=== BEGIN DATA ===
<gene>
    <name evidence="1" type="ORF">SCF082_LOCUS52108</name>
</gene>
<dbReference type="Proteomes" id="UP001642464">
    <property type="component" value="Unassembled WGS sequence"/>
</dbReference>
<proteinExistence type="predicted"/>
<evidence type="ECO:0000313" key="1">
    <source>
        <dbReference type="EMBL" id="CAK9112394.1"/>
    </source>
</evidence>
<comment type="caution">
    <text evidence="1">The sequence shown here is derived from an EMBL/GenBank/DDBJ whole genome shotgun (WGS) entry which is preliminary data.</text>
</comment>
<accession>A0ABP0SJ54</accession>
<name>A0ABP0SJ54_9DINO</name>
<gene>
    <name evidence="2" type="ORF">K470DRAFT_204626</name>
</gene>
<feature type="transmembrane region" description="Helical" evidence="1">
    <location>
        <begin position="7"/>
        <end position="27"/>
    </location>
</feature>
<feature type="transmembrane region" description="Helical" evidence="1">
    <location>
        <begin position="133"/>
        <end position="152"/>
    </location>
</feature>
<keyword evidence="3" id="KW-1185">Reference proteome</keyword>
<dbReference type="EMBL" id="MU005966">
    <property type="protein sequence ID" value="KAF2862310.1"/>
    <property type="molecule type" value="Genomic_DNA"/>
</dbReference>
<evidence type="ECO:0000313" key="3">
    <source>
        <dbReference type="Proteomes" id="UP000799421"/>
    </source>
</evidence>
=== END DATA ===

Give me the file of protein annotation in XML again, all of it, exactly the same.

<gene>
    <name evidence="1" type="ORF">SCF082_LOCUS52108</name>
</gene>
<dbReference type="Proteomes" id="UP001642464">
    <property type="component" value="Unassembled WGS sequence"/>
</dbReference>
<proteinExistence type="predicted"/>
<evidence type="ECO:0000313" key="1">
    <source>
        <dbReference type="EMBL" id="CAK9112394.1"/>
    </source>
</evidence>
<comment type="caution">
    <text evidence="1">The sequence shown here is derived from an EMBL/GenBank/DDBJ whole genome shotgun (WGS) entry which is preliminary data.</text>
</comment>
<accession>A0ABP0SJ54</accession>
<name>A0ABP0SJ54_9DINO</name>
<gene>
    <name evidence="2" type="ORF">K470DRAFT_204626</name>
</gene>
<feature type="transmembrane region" description="Helical" evidence="1">
    <location>
        <begin position="7"/>
        <end position="27"/>
    </location>
</feature>
<feature type="transmembrane region" description="Helical" evidence="1">
    <location>
        <begin position="133"/>
        <end position="152"/>
    </location>
</feature>
<keyword evidence="3" id="KW-1185">Reference proteome</keyword>
<dbReference type="EMBL" id="MU005966">
    <property type="protein sequence ID" value="KAF2862310.1"/>
    <property type="molecule type" value="Genomic_DNA"/>
</dbReference>
<evidence type="ECO:0000313" key="3">
    <source>
        <dbReference type="Proteomes" id="UP000799421"/>
    </source>
</evidence>